Jun 8, 2017
Cerebral palsy is a permanent, non-progressive condition caused by damage to the developing brain, either during pregnancy or shortly after birth, and affects individuals in different ways. This condition can affect body movement, muscle control, reflexes, posture, and balance. It can also lead to visual, learning, speech, and intellectual impairments. While it is incurable, therapy plays a vital role in managing its effects, and early intervention is crucial to increasing a child’s potential for independence and quality of life.
Speech and Language Therapy
Cerebral palsy can affect the language centers in the brain that control speech, resulting in difficulty with using the correct words or an inability to express one’s self. In such cases, a speech and language pathologist can assist in finding ways in which your child can begin to communicate through cues, sign language, or augmentative communication devices. These forms of therapy are effective in addressing several conditions including:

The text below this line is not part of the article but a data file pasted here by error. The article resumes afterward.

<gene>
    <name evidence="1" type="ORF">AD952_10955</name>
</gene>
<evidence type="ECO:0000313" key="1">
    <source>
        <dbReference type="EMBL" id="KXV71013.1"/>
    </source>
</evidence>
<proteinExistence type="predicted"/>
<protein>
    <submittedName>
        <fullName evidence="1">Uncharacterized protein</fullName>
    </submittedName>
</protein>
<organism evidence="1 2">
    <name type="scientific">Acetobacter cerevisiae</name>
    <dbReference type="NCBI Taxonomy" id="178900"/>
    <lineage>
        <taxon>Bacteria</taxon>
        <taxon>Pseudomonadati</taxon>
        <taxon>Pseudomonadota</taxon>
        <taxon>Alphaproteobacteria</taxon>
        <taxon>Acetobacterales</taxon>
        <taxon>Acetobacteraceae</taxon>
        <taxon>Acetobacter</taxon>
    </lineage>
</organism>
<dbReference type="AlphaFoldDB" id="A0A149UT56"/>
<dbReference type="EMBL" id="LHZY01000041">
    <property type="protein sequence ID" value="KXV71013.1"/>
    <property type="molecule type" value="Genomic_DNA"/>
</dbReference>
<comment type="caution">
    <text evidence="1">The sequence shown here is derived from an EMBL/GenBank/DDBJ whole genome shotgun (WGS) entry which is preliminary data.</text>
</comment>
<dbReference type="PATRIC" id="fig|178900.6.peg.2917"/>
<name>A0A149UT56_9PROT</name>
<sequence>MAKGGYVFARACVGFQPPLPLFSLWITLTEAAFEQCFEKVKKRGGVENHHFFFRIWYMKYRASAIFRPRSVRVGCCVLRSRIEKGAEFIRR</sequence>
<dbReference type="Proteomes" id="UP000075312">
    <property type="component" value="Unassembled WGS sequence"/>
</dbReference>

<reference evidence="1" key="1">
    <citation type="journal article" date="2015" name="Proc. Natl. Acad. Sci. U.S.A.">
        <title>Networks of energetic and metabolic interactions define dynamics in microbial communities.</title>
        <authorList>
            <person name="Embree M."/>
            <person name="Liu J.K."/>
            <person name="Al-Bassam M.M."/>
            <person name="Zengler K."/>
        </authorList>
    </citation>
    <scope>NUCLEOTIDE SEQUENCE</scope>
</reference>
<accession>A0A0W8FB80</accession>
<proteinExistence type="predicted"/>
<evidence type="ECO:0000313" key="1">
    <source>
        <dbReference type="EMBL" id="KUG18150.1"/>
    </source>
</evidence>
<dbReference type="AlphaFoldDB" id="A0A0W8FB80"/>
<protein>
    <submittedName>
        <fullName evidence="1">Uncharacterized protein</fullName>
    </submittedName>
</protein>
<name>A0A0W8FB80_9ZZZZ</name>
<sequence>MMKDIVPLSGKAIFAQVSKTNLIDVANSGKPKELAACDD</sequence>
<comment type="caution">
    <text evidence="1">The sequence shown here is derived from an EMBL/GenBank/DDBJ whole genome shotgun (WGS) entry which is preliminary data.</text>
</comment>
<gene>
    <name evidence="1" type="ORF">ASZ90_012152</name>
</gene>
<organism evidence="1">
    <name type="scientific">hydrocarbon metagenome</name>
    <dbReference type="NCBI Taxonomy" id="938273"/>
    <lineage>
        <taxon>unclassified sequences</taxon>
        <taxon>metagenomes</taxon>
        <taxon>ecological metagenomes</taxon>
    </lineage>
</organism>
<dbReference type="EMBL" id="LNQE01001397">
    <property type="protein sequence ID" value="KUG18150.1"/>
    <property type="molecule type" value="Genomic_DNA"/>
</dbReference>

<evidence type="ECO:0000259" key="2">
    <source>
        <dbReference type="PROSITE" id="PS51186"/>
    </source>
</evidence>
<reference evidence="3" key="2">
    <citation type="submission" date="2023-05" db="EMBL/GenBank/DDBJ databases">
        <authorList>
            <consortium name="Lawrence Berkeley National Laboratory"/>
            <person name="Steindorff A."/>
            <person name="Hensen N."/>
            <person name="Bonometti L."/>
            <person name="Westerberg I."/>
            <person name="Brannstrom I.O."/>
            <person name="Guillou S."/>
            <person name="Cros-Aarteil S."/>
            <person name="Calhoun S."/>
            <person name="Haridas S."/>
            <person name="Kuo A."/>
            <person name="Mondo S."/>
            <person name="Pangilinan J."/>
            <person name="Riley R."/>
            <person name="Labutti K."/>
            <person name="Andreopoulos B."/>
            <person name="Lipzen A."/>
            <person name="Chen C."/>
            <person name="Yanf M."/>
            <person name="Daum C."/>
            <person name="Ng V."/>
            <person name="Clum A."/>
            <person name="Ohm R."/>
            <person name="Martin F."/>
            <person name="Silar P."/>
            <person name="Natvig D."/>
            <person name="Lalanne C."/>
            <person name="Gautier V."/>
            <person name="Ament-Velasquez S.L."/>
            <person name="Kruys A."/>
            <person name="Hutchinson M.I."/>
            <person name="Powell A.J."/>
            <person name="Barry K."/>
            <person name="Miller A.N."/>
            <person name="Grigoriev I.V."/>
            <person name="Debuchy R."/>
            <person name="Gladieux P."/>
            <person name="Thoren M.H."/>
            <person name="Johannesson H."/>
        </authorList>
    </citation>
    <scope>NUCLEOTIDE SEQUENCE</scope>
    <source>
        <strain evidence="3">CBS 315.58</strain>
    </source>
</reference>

Speech pathology addresses not only the act of speaking, but the ability to comprehend language as well. A speech therapist will also address other issues, such as word formation, pronunciation, listening, vocabulary development, and the ability to engage in direct conversation. If a child is non-verbal, a speech pathologist can also help identify other ways in which the child can express himself or herself to promote human interaction. To achieve this, therapists use gestures, symbols, touching, picture boards, or technology-based methods.
The Benefits of Speech and Language Therapy
Communication is a vital part of everyone’s daily life experience and is a crucial element in how our personalities form. Children with cerebral palsy face a daily challenge of being able to communicate their thoughts, which is why speech and language therapy are necessary for proper intervention. It provides children the chance to learn adaptive and compensatory strategies to communicate.
Other key benefits include: